One of the major tasks in that second year was to organize an interdisciplinary course or introductory course, that's really what it was, which we called Women's Studies 50. Joan Scott, as professor of history, was the mover in that course description and in organizing and outlining that course. She taught it the first year. And the way that we evolved the focus of that course was to decide that the introductory [course] would look at women through a number of perspectives, different perspectives, as represented in six or eight of the major disciplines. So that after introducing students who came to the course as to why we had something called "women" and why it was valuable to study women, we would begin to ask professors from other disciplines, really, to try to bring a distillation of the view of women that had evolved from their discipline. The course was organized so that we had a major lecture once a week and then discussion groups twice a week. Our first lecture was often in religion, and the professor who looked at women through the perspective of religion was able to offer not only the image of woman as she had emerged in Christian religion but in a variety of ancient religions and other religions today. We drew from religion, law, history, psychology, literature, art, I'm not sure we got music in. But as the course was offered we would vary the disciplines, perhaps. We began eventually drawing people from maternal and child health. We had about eight lectures, followed by questions, followed by discussion. The lectures were always supposed to be, the lectures had assignments, reading assignments, to go with them. Assignments were supposed to come before the lecture and then assignments that were supposed to come after. And then at the end of the course we tried, the professor, Joan Scott and the graduate students and whoever was working with it, to pull together ideas about, knowledge about, feelings about the status of women—how it had evolved, become what it was, what are the myths, what myths had been discounted in the study of it. One of the interesting by-products of that course—and the course was made up of, we preferred that they be juniors and seniors, but we found out that there were sophomores, juniors, and seniors, graduate students could take the course and get credit in a different way. We had from the beginning a few young men who took the course, and what happened to many of the students, male and female, was that one professor or one discipline would pique the curiosity and the interest of the students. And the students would take more courses in religion or in art or in literature that might focus on a deeper study of women and different aspects of women. So that was a by-product that came about that I'm not sure we had not planned for, but it was a very positive one. Evaluations were always done very carefully. They were read very carefully. They indicated that a number of young women were feeling very good about learning more about themselves and how women had come to be depicted the way they had been. They felt that they had grown in their own strength and knowledge, and it was very positive. Fifteen percent, plus or minus, still felt very threatened by the knowledge and by the ideas that were coming out about women. They were still threatened by any discussion of lesbianism. They were very threatened by discussion and approaches to marriage that were other than the traditional marriage with the man as the worker and the woman as the person in the home. And thirdly, they were still very threatened by the concept of "career." If there is anything that I learned in working with young women over a fifteen year period, that women are comfortable with the idea of jobs. They had moved toward that but they are very uncomfortable with the idea of career. Now, I didn't discover that on my own. There's a lot of research on that and there has been for a number of years. But those would be the three areas that women, that students would still not feel good about.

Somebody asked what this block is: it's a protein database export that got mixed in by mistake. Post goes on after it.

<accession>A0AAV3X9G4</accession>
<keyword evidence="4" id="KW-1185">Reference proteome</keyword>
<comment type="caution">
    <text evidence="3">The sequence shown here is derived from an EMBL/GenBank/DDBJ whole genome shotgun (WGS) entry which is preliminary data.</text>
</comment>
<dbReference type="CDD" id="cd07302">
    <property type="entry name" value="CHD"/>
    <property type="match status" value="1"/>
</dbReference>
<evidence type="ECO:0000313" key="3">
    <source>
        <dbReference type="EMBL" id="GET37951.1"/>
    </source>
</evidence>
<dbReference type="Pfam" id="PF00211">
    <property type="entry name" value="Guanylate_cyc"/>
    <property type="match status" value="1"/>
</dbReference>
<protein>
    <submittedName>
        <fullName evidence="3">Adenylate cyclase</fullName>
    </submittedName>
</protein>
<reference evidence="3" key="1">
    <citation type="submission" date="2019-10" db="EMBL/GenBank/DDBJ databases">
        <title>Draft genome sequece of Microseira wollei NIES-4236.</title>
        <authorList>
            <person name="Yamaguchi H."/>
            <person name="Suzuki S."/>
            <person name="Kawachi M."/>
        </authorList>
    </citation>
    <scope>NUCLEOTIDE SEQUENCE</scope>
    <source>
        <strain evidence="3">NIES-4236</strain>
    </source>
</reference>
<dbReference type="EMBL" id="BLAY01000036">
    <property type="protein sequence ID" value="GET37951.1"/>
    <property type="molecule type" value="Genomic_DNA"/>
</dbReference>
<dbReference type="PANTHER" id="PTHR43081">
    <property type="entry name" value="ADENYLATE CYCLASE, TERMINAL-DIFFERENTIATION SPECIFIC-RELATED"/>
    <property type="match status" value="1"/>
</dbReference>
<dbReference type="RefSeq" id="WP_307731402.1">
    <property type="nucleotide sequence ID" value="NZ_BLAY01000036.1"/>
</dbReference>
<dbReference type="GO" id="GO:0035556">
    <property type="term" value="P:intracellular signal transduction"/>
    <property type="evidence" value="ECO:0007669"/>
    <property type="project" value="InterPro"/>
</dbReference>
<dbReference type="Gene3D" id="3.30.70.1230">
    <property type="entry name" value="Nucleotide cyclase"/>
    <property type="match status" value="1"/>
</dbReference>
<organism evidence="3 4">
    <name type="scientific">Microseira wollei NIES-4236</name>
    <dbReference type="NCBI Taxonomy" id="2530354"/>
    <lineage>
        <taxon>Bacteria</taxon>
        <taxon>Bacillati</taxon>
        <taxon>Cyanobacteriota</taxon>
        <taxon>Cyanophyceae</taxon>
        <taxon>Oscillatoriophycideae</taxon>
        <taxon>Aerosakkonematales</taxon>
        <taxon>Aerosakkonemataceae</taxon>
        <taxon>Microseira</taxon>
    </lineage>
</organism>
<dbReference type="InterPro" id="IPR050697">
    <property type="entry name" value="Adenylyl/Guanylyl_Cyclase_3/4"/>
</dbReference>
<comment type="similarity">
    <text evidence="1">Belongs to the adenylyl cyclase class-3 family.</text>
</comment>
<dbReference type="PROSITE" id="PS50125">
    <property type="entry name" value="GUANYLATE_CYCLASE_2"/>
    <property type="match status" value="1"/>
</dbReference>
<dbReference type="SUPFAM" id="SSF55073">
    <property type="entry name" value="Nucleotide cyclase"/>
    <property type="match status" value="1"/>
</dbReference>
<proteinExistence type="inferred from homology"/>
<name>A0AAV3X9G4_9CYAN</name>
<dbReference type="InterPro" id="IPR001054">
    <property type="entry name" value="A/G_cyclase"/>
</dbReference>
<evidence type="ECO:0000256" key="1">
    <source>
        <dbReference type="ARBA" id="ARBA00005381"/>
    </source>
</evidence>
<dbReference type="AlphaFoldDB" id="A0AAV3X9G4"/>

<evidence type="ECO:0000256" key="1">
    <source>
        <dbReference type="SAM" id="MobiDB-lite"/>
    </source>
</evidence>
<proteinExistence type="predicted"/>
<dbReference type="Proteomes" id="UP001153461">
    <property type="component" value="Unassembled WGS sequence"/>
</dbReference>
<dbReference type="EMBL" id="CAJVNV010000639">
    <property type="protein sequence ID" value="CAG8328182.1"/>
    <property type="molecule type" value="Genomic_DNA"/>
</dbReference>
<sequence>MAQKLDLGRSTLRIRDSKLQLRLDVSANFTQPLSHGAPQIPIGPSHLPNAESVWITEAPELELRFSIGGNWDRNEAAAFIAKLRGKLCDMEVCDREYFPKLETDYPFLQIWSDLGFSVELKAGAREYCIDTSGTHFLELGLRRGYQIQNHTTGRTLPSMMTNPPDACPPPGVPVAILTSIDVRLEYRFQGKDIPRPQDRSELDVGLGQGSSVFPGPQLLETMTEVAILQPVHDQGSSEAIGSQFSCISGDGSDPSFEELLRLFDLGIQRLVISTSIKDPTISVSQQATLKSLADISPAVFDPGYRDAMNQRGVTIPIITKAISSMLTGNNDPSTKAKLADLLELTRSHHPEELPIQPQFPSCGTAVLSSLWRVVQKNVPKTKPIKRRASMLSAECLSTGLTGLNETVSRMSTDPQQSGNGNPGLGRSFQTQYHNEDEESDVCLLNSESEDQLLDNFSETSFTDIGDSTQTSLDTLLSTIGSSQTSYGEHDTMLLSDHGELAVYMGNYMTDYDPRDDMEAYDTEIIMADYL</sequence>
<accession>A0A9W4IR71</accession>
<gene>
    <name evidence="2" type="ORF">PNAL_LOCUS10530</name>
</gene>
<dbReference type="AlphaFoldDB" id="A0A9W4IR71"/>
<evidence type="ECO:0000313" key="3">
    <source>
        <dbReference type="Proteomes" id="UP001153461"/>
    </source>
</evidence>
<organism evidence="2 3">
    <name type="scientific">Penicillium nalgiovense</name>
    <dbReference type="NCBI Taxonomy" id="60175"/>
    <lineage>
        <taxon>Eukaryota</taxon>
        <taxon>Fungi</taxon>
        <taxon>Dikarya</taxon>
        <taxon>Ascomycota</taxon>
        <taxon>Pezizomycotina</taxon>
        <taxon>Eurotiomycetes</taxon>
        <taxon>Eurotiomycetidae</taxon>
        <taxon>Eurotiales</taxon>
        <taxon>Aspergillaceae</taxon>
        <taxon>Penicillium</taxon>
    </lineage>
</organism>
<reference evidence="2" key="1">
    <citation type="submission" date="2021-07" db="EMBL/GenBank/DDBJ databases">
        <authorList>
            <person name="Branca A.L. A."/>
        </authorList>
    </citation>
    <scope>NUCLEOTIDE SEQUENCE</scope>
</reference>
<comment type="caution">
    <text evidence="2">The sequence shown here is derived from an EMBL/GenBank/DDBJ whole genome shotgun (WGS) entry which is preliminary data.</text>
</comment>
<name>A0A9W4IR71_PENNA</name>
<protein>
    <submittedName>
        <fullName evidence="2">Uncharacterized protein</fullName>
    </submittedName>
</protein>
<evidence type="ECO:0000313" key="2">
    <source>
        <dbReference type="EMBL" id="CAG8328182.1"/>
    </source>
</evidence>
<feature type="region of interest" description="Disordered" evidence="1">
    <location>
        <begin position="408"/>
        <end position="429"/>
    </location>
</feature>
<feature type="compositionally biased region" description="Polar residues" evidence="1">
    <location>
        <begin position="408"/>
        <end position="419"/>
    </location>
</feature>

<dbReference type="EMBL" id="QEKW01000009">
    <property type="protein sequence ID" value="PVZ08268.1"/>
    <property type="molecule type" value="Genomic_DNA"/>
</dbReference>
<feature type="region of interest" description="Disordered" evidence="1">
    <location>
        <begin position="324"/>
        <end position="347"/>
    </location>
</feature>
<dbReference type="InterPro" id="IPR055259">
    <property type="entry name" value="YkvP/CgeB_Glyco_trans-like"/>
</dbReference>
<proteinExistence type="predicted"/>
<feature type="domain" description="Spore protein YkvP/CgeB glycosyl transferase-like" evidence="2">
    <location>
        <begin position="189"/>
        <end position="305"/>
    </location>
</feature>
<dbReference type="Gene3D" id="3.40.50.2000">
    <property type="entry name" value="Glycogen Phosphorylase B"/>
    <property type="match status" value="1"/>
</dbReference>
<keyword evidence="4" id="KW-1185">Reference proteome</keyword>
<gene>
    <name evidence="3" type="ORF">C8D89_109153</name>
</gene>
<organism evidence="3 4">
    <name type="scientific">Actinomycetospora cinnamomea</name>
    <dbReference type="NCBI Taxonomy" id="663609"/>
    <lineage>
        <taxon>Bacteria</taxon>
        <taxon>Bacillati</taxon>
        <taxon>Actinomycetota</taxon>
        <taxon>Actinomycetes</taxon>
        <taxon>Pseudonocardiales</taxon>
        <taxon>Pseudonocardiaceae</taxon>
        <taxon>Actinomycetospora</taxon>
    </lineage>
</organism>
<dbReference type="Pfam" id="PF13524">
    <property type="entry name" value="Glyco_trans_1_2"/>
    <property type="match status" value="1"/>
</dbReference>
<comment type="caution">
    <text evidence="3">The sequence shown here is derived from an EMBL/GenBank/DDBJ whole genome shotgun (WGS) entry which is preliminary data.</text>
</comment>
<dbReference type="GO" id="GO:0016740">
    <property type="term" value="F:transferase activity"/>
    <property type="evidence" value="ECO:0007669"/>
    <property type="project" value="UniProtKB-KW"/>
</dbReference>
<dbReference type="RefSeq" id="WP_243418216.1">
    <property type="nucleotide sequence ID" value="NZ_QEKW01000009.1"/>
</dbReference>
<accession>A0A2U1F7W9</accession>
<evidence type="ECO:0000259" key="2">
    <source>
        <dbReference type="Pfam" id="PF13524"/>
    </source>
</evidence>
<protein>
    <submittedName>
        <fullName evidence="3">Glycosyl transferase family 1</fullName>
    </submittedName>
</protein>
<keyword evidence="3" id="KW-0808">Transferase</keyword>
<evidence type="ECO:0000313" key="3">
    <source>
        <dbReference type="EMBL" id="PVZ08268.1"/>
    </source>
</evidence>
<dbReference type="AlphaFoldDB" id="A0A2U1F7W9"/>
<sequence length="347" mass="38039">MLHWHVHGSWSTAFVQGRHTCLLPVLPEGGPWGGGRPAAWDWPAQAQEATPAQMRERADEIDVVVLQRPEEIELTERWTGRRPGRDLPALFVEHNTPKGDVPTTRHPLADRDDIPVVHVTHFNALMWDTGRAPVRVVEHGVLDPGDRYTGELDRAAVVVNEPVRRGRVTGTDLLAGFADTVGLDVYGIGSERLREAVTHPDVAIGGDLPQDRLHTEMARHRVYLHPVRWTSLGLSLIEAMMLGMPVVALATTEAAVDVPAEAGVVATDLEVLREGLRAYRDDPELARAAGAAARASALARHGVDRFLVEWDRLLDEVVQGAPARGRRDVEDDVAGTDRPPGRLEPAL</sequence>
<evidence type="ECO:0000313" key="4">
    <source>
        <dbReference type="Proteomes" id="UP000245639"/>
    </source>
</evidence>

PAMELA DEAN: